Next attach your log to the cross pieces.  I used 4" X 8' round fence posts.  Round poles are recommended because if the horse hits it he will be less likely to cut himself on a sharp corner.  Make sure the end of the pole is even with the edge of the cross pieces.  I used two 1/4" x 6" long lag screws to secure the pole to the cross pieces.  I screwed them in so they were also in an X, one in one side of the X and the other in the other side of the X.

Here are a couple of the completed cavalletti.

In this picture you can see how the 45° angle allows the cavalletti to be stacked in different configurations.

This is a picture of the first one I made.  You can see I only used one board and if I had not added the extra triangles on each end I would not have been able to stack this particular model.

I've seen cavalletti for sale on line from $90 to $120 for one, not including shipping costs.  I estimate one would cost about $20 to make if you used two 2x4x8 ($2.60 ea); 4"x8' pole ($9); 4 1/4"x6" lag screws ($.95 ea).  

Let the fun begin!

Friday, August 24, 2012

Doing The Deck

When we went to the Home & Garden Show in Redmond earlier this year we stopped by a couple of painter booths to check out getting the deck done.  I think the last time it was sealed was when it was built.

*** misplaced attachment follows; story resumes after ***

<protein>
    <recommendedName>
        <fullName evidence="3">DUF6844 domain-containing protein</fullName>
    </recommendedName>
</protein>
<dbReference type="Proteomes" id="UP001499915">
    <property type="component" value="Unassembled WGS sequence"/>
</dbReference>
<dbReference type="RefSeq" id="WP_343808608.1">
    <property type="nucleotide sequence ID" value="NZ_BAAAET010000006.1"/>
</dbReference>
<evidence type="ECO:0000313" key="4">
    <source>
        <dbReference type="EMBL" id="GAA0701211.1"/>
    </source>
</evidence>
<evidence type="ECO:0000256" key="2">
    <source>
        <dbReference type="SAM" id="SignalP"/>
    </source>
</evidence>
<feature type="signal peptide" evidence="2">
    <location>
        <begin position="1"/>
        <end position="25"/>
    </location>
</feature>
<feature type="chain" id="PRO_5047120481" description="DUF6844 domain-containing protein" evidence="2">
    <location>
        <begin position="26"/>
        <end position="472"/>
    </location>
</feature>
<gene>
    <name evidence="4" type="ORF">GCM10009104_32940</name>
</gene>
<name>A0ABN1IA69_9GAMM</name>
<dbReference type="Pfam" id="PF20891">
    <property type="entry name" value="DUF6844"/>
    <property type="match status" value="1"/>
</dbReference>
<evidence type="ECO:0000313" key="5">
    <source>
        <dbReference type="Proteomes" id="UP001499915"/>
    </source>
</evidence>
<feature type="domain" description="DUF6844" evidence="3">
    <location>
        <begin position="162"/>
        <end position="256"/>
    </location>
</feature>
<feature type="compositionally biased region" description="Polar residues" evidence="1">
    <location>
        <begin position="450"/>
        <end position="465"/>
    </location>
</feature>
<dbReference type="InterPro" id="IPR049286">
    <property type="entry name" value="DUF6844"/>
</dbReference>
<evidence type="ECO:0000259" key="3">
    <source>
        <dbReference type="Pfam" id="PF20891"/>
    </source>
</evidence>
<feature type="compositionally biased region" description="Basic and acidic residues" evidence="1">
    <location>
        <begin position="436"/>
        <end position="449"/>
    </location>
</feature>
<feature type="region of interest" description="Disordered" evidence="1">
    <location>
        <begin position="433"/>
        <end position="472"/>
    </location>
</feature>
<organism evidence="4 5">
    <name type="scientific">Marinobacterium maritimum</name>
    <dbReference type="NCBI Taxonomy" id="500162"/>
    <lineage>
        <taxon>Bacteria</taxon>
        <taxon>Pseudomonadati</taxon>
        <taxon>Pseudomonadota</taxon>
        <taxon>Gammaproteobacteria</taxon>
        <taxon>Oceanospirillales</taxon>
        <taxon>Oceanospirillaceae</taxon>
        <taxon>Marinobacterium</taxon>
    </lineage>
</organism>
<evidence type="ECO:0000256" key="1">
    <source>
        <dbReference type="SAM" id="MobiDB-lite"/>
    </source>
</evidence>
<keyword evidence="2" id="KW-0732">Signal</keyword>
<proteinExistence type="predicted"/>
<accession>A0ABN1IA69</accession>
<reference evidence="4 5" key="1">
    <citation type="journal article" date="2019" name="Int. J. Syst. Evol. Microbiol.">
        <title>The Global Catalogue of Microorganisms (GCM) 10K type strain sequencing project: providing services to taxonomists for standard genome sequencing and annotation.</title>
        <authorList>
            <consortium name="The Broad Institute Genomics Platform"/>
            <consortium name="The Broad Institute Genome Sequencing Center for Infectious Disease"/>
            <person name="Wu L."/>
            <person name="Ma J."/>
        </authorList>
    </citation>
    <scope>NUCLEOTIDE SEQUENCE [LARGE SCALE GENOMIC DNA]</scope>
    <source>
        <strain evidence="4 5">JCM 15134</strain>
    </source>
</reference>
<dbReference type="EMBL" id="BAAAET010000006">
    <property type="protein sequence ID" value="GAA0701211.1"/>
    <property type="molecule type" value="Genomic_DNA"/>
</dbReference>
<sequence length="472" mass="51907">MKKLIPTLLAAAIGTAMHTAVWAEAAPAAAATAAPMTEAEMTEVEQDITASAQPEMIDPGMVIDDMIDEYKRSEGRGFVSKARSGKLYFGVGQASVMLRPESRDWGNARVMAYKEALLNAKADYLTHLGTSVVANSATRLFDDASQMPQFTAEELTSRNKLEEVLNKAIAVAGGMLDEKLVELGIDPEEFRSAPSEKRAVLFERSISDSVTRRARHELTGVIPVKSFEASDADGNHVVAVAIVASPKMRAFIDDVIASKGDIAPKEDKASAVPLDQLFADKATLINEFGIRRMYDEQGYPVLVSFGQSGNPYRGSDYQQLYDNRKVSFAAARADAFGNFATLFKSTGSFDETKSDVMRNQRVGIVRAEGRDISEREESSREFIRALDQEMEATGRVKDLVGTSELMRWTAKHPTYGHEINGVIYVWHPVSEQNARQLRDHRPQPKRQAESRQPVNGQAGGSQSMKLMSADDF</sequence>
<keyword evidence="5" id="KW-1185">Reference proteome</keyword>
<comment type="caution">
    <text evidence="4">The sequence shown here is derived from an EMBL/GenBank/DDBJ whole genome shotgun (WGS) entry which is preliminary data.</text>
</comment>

One painting company just looked very pricey. They had an impressive display and explained how they first prepare the deck. First they sand everything using a massive sander that collects the sawdust, then powerwash. Everything else is protected by tarps and plastic wrap. They said their cost averages about $2/square foot.  For our deck that would be at least $2400.  A little over our budget.

The other booth we stopped at was the College Pro Painters. Their booth was definitely more sparse and there was only one young guy at a small table. He couldn't (or wouldn't) give us a round about figure so we made an appointment for him to give us an estimate.

When he came out he looked around he gave us his estimate of $665 or $750 if we included the pillars. That sounded pretty good. The catch would be we'd have to wait until late July or early August before he could come out. That's because of the weather. We had to make sure it wouldn't be rainy.

Finally he called and gave us a date for when he would come out. The first day he powerwashed everything and about a week later he would start the painting. We chose a solid color stain because otherwise the stain that was remaining would have shown through. (The deck was not sanded.)

Prior to the first painting day we decided to replace a few of the worst boards.

The old deck.  Hubby is sanding the top rail just to get it smoother for when it is painted.

We've got the new boards laid out and we are ready to get started.

 Screwing in a new board.

A few more to go.